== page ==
The important questions will be whether Congress has enough sense to get itself out of the allocation of numbers for Green Cards. In many countries, boards of experts determine a country’s needs and then adjust the immigration flow upward or downward to reflect the changing need. For instance, if it turns out that we have a massive shortage of skilled plumbers in the US, and it is important for our economy to have an infusion of plumbers to meet the shortage, it will be impossible for Congress to move deftly enough to meet the challenge. In many ways, this will be the stickiest part of the entire exercise related to immigration reform. How many foreign nations are admitted into the US, which categories, and from which countries, will determine the pace of America for generations to come.
One of the three main components of Comprehensive Immigration Reform is enforcement, both in the workplace and at our borders. As record numbers of deportations and actions against employers show, the Obama Administration has worked harder on enforcement than any administration in recent history.
According to ICE, as of July 2012, the Obama Administration has deported approximately 1.4 million people. At the current rate, the Obama Administration will far exceed the Bush Administration’s eight year total of two million deportations.
At our borders, the CBP reported more than 340,000 individuals apprehended in FY 2011. The number of apprehensions has steadily and significantly declined in recent years. Increased border security and the declining economy have been cited as possible factors in the decline of undocumented individuals attempting to enter the US at our borders.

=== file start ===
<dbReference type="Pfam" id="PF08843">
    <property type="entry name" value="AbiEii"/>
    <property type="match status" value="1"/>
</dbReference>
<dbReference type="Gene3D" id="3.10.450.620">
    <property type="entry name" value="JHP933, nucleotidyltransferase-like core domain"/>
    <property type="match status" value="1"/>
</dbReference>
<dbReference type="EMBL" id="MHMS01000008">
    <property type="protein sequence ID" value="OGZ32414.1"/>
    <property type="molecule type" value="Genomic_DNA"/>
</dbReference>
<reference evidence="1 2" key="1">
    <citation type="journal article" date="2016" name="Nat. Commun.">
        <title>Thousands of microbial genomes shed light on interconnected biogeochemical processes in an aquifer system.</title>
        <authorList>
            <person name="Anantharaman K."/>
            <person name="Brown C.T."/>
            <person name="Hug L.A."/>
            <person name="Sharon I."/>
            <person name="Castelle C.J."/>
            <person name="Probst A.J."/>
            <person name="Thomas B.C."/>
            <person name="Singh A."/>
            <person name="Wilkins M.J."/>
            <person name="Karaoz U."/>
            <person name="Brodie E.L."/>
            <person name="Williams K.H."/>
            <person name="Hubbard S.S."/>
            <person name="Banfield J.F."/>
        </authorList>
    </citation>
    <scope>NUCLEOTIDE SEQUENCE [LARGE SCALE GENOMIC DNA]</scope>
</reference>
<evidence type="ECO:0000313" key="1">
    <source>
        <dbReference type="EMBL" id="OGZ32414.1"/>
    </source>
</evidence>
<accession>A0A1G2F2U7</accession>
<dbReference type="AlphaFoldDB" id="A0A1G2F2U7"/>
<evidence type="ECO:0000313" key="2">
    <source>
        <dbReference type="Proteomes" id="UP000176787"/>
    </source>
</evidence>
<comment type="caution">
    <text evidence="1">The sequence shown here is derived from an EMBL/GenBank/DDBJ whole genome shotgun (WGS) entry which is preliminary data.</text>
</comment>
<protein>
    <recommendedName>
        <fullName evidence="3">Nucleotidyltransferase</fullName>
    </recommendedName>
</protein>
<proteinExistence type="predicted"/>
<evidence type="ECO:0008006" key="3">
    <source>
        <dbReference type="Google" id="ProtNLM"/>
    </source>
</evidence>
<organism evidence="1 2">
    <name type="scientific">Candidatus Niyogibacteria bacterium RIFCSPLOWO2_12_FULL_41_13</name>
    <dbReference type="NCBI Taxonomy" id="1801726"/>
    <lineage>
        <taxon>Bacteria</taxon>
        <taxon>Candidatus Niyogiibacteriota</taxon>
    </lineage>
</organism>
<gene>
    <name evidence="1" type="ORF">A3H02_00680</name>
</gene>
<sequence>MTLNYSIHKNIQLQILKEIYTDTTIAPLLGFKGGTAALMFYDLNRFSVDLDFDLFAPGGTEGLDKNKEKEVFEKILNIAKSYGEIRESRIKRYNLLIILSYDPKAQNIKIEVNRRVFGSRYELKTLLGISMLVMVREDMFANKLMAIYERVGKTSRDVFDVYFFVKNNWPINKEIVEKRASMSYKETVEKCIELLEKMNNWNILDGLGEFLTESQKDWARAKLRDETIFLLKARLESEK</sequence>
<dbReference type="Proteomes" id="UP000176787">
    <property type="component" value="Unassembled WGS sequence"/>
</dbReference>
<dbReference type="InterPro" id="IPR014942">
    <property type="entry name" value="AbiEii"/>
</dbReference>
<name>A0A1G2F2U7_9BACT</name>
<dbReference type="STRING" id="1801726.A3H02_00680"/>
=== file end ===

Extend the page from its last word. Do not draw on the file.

The Obama Administration has also increasingly targeted employers who violate Federal immigration laws by imposing harsh penalties and charges against those found guilty of hiring undocumented workers. Fast food giant Chipotle is just one of the many companies whose hiring practices have recently been investigated.
While a great deal of progress has been made in enforcement over the past four years, one important reform has yet to be made: the elimination of the ability of states like Arizona and Alabama to intrude on the enforcement of Federal immigration laws. In recent years, due to congressional inaction on immigration reform, a number of states have passed draconian laws that at best violated the Constitution and at worst demonstrated legislators’ fear and loathing of foreign-born individuals. This reform, coupled with the actions the administration has taken over the past four years, will create just one piece of the Comprehensive Immigration Reform puzzle.
Last week’s election showed the importance of immigrant voting blocks. The percentage of immigrant voters rose, while the percentage of African American voters remained the same and white American voters decreased.
Leaders from both sides are now talking about what is needed for Comprehensive Immigration Reform to happen. It is in the best interest of both the Democrats and the Republicans for reform to happen.
The three big issues that still need to be resolved are:
This week’s blogs will focus on each of these in more detail. Pressure is mounting from media to get something done quickly:
Washington Post (Opinion): The way forward
By Charles Krauthammer
CNN (Opinion): Both parties must lead on immigration
By Ali Noorani
TIME (Opinion): The Power of the Asian and Latino Vote
By Jose Antonio Vargas
ABC News: GOP Soul Searching Could Spur Action on Immigration
By Z Byron Wolf
USA Today (Editorial): Immigration reform good for GOP, USA
Bloomberg (Editorial): The Political Inevitability of Immigration Reform
By Quanicia Alston Feb. 23 on…
Here is Mooers Immigration's initial synopsis of…
Emory News Center, Atlanta "Executive action…
by Jim Acosta, Athena Jones and Kevin Liptak,…
Immigration attorney Don Mooers provides…
Editorial Board, Los Angeles Times "Requests…
We invite you to read the latest edition of our newsletter to learn more about the Immigration Reform debate in Congress and other useful information. Let us know what you think!